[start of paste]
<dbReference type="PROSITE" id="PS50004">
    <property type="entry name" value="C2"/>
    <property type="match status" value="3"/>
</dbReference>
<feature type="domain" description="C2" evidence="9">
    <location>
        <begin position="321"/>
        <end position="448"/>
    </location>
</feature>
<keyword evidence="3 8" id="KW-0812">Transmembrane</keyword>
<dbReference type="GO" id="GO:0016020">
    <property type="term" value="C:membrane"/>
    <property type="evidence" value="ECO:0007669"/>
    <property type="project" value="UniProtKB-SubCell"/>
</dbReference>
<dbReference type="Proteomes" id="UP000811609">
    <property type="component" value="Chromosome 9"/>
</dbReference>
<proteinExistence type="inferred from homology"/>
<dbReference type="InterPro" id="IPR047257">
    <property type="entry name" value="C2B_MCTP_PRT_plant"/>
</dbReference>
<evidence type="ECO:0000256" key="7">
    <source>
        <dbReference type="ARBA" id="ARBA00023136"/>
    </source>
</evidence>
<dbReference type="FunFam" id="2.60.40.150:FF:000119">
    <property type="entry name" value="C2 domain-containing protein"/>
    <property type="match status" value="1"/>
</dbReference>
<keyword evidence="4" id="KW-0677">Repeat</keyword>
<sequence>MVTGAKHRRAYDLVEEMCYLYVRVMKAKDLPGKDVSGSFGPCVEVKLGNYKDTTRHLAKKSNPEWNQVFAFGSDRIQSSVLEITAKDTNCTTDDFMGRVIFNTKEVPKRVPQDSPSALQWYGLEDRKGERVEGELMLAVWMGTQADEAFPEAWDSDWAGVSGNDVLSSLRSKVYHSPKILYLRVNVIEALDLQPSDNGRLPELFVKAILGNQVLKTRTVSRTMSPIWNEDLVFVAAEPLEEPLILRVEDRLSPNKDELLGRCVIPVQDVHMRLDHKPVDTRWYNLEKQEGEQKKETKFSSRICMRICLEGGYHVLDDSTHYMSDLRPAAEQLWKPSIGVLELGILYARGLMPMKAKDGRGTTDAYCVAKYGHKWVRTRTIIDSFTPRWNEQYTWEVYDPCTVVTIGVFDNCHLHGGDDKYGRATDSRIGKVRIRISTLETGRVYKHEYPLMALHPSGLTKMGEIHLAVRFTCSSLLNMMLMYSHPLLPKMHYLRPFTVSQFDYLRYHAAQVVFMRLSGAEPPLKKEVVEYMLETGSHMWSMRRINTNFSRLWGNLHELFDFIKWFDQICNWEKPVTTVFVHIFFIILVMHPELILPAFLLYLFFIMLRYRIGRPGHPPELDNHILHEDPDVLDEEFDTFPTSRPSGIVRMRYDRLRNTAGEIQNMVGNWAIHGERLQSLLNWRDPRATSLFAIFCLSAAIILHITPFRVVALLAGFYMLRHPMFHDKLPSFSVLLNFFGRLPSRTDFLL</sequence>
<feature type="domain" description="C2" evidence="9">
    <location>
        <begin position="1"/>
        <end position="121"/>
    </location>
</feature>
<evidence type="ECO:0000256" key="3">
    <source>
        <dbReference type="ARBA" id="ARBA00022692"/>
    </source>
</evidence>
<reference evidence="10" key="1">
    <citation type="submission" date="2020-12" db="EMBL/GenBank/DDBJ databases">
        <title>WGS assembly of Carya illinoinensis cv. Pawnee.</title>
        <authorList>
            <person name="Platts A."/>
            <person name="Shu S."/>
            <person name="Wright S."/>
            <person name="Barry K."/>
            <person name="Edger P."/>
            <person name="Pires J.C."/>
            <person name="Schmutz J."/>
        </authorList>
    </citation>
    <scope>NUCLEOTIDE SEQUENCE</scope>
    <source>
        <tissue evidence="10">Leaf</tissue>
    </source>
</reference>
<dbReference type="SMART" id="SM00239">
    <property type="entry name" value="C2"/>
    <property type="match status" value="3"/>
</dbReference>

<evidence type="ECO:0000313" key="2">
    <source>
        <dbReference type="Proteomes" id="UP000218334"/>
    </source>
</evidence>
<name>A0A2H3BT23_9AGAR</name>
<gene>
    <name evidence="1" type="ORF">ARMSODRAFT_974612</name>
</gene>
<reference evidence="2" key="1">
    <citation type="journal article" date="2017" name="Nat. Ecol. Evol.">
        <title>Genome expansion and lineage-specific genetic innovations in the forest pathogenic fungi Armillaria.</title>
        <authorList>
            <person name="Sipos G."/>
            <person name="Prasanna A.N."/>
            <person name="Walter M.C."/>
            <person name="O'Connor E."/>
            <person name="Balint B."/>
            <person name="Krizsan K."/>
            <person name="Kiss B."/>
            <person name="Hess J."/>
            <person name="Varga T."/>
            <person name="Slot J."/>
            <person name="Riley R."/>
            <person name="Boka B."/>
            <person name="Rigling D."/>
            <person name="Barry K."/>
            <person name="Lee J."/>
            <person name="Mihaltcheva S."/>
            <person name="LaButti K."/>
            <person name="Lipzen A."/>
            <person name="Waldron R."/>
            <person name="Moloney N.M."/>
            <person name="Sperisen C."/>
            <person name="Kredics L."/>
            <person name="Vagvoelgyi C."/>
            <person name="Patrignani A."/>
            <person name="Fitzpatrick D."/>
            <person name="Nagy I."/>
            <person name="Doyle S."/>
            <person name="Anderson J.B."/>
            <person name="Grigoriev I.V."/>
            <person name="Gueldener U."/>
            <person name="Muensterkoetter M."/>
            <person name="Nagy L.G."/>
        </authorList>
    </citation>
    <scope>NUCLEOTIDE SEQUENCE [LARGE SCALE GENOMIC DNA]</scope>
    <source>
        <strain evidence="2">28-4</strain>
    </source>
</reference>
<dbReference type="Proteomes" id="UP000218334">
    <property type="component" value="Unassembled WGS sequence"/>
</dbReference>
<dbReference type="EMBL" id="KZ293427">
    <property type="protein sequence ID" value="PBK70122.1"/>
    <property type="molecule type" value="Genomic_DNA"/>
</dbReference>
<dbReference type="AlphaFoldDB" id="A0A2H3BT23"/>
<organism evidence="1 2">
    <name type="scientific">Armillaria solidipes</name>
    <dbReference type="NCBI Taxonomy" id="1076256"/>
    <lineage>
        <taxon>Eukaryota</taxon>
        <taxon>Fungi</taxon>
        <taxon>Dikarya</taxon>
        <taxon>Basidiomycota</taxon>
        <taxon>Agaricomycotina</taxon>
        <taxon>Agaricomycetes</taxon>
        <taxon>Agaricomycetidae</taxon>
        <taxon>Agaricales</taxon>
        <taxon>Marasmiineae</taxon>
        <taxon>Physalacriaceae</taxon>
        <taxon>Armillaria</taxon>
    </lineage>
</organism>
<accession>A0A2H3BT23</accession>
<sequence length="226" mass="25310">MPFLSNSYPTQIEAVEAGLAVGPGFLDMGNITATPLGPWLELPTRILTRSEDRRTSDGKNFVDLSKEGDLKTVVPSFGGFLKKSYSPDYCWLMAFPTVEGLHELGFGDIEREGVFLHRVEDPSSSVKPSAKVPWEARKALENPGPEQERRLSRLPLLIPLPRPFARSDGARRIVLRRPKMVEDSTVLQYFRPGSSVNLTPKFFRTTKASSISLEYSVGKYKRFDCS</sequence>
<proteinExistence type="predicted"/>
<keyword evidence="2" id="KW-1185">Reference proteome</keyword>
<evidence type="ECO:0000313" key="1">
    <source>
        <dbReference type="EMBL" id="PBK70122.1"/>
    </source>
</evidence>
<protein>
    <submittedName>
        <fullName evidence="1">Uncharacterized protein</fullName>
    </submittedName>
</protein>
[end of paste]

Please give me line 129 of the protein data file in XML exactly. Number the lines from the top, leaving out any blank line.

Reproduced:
    <name type="scientific">Armillaria solidipes</name>